2010-11-16

Posted by Julie Wiens Posted on 8:33 PM | No comments

Cairo, Egypt - Days 1 & 2

I (Kyle) was encouraged to travel to Cairo, Egypt to attend a workshop on Space Weather. Here is a press release about the workshop:

http://science.nasa.gov/science-news/science-at-nasa/2010/08nov_iswi/

I felt very fortunate to make this trip because I am still learning this subject matter, and I really didn’t contribute much to the content of the workshop. I treated this as an opportunity to absorb as much as I could about the topic, meet the scientists and students involved, and, of course, enjoy the culture and history of Egypt. This post is already very long, so I won’t discuss much about the workshop here. It would probably be boring to most. It was a very worthwhile experience for me though.

Unfortunately, Julie didn’t join me on this trip. Perhaps the two of us will return to Egypt one day to further explore Cairo and other parts of Egypt (like the upper Nile, Thebes, Karnak, etc.). However, it just didn’t work out for this trip. Up until the week before I left, I wasn’t even sure I was going to make the trip because of some confusion regarding passports and visas. Besides, I would be at the workshop most of time, and Julie would be by herself. Cairo is not a place for a single gringo American like Julie. That would scare me if she were alone there. But I digress…

The conference itself was at Helwan University, which is a bit south of Cairo. Our hotel was in Cairo itself, so every day we had to take a ~1 hour bus ride across the Nile then south to Helwan. These first few photos are taken from the bus en route to Helwan on the first day.
As you can hopefully see from the photos, Cairo is a busy city. It is also polluted, presumably due mostly to all the automobile exhaust. The Cairo traffic was crazy (at least according to my western sensibilities). Cars, trucks, donkey carts, and pedestrians all share the road, which could vary from one to four or five lanes, all within the space of a mile or so, and all while the width of the road stayed constant. In short, the driving style in Cairo is quite different from that in the States. If you don’t like honking your horn (or being honked at), then don’t drive in Cairo.

After the conference on the first day, the organizers took the attendees on a Nile dinner cruise.

In addition to seeing the Nile shoreline at night, the highlight of the dinner was the entertainment: a bona fide whirling dervish.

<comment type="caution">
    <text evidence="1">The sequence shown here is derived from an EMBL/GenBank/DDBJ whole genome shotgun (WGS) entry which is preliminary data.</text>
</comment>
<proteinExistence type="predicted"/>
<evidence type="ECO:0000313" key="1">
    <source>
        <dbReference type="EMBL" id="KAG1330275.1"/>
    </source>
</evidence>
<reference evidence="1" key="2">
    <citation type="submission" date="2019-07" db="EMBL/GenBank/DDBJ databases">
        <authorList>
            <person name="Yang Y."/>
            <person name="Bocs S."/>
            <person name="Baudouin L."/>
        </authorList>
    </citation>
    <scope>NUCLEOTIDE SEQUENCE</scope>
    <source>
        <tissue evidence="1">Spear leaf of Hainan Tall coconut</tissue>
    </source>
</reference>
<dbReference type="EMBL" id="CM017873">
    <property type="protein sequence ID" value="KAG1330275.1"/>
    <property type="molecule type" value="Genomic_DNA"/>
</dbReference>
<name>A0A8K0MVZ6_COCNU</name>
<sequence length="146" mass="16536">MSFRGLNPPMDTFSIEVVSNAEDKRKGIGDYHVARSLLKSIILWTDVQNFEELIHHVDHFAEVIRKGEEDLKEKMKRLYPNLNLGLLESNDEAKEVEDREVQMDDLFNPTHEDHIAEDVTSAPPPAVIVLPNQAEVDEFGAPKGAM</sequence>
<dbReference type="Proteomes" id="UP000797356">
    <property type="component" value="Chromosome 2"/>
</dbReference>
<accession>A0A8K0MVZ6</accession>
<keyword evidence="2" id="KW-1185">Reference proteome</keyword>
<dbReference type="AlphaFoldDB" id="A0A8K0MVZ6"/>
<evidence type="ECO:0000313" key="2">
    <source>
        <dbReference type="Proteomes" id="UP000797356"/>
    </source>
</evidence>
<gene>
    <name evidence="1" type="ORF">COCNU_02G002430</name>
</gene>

He was amazing. I didn’t time it, but he must have spun in a circle for at least 10 minutes. I get dizzy after about 10 seconds. Amazing. The spinning effect was amplified by the clothes he wore: long, full skirts that spun around him. After partially disrobing (i.e., removing the spinning skirts), the dervish took it to the next level by grabbing a serving tray, bottle of water and drinking glass. He then proceeded to open the water bottle and pour it into the glass horizontally. That is, the centrifugal force of his spinning allowed him to pour the water horizontally. After he finished spinning his own body around, he continued to spin one of his skirts above his head for another 5 minutes or so while he went around the tables talking to each person to determine where they were from. He must have amazing shoulder muscle strength and endurance. Anyway, the reason why he went to each table became clear when he came back to the central performance area and did some more tricks while counting to 5 in each of 15 or so languages of the audience members. It was quite a performance.

Here’s a photo I took while crossing the Nile on the second day of the conference.

As you can see, it was not as polluted this day. One other interesting thing to note about Cairo culture: we often saw cars stopped on the bridge. There were no shoulders to the road, so the cars were effectively blocking a lane. The reason why the cars were stopped? Apparently for an impromptu picnic.

There were many, many apartment buildings like this one.


Notice that the vast majority of the rooms in the building have no windows (and presumably no furniture or anything else inside). They are largely just “empty” buildings, and there are many such buildings. We asked our driver what was going on with these empty buildings. He said that the owner of the building doesn’t have to pay taxes on the rooms unless they are “finished”. Hence, only a few of the rooms were occupied. In this photo, only one of the rooms is occupied.
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